Personally I find messages on a white board invaluable. Other swimmers dislike them. Geneva 2016 was meant to be 26 one hour swims – so we decided to break down the time into 1 hour per letter of the alphabet. I can’t remember what happened beyond the letter N…

Lastly it’s worth mentioning the benefits of my layer of ‘bioprene’… (in other language this is called body fat – I am built for comfort more than speed and don’t really look like an athlete…). It helps both to retain warmth and in sustenance, see below.


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What training do you do?
I'm lucky to have the amazing Parliament Hill Lido (unheated, 61m by 27m) near my work place, and I have built swimming there into my general routine and around work commitments. I do anything from 100m to one mile swims three times a week. For my Wash and Catalina Crossing swims this year I have also been training in indoor pools, doing speed work and technique training, and then I’ve done some longer pool swims in the heated 50m London Fields Lido. Endurance training stunts the speed, so you need to mix speed and technique sessions in with long swims. Also video analysis to stop imperfections creeping in. I definitely don’t over-train now, anywhere from 4km per week to max 30km.

Interestingly saltwater and freshwater swimming require a completely different body position and style – I hadn’t fully addressed this by the time of my 2016 swim, which came just two months after my English Channel crossing. For this reason I have been training in Dover harbour (saline).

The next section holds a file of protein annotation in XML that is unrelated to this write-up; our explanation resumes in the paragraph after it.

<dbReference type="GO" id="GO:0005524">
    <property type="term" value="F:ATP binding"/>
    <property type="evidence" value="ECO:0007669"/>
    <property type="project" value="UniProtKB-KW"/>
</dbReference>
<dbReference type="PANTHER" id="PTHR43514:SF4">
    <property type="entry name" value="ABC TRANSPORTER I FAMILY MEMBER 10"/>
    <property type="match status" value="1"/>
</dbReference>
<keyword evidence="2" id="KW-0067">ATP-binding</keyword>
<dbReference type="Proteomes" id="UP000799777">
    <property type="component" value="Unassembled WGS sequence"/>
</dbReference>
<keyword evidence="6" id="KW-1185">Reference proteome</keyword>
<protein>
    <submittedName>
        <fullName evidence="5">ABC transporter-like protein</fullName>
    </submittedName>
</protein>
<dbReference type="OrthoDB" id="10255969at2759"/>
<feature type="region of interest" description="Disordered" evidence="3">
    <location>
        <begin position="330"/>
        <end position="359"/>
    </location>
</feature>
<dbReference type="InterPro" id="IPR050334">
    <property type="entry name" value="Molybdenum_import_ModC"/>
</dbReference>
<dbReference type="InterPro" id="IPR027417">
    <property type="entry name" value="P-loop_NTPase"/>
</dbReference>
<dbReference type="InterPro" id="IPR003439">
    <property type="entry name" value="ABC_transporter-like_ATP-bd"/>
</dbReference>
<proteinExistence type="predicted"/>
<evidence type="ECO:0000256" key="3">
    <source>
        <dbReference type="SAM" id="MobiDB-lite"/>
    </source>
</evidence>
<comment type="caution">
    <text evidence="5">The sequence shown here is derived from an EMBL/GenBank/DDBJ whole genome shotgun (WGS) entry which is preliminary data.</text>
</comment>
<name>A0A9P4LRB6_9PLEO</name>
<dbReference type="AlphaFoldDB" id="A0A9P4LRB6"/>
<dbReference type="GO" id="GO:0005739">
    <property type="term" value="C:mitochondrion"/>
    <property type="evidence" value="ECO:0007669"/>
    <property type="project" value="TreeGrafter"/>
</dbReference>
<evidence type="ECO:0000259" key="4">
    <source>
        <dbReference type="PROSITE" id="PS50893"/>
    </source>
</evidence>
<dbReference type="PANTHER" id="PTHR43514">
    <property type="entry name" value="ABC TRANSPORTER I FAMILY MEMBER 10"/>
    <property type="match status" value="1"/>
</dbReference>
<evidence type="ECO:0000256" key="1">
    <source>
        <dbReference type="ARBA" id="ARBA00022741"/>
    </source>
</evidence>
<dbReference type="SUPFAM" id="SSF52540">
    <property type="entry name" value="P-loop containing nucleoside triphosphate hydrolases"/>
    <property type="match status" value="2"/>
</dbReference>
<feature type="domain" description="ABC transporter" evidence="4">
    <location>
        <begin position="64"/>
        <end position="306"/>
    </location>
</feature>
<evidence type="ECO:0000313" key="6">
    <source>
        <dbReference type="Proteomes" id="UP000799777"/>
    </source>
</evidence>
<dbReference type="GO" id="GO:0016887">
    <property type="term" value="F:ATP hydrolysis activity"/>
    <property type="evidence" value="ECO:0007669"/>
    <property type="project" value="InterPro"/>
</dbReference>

One thing that doesn’t often get a mention is training the mind. I do this most days – perceiving successful swims and having a positive outlook – although I have had to battle some mental demons in all my swims.


How precise is the fitness and nutritional regime?
The training is an imperfect science – many people were swimming more than I was for the channel and Geneva, for instance, but I weigh up training versus the potential for injury (often shoulders, mine went mid-Geneva 2016). You don’t want to injure yourself in training, even if you have to suck it up on the actual day. My mother has had severe arthritis all her life – I thought one day of pain for me, a lifetime for her.


The nutritional regime means I can eat and drink pretty much as I like. There are some old wives tales that don’t really work for me, so I’ve worked out a system based on burning fat – ketogenesis - which is gaining credibility amongst distance swimmers. I’m a big believer that we should train as we mean to fight – and while I was preparing for my English Channel crossing and Lake Geneva traverse I spent several weeks on a low carbohydrate, high protein, high fat diet. I would train for up to 7 hours with just a coffee beforehand and the odd sugary treat every hour – clearly relying on my bioprene to provide the majority of my energy whilst swimming.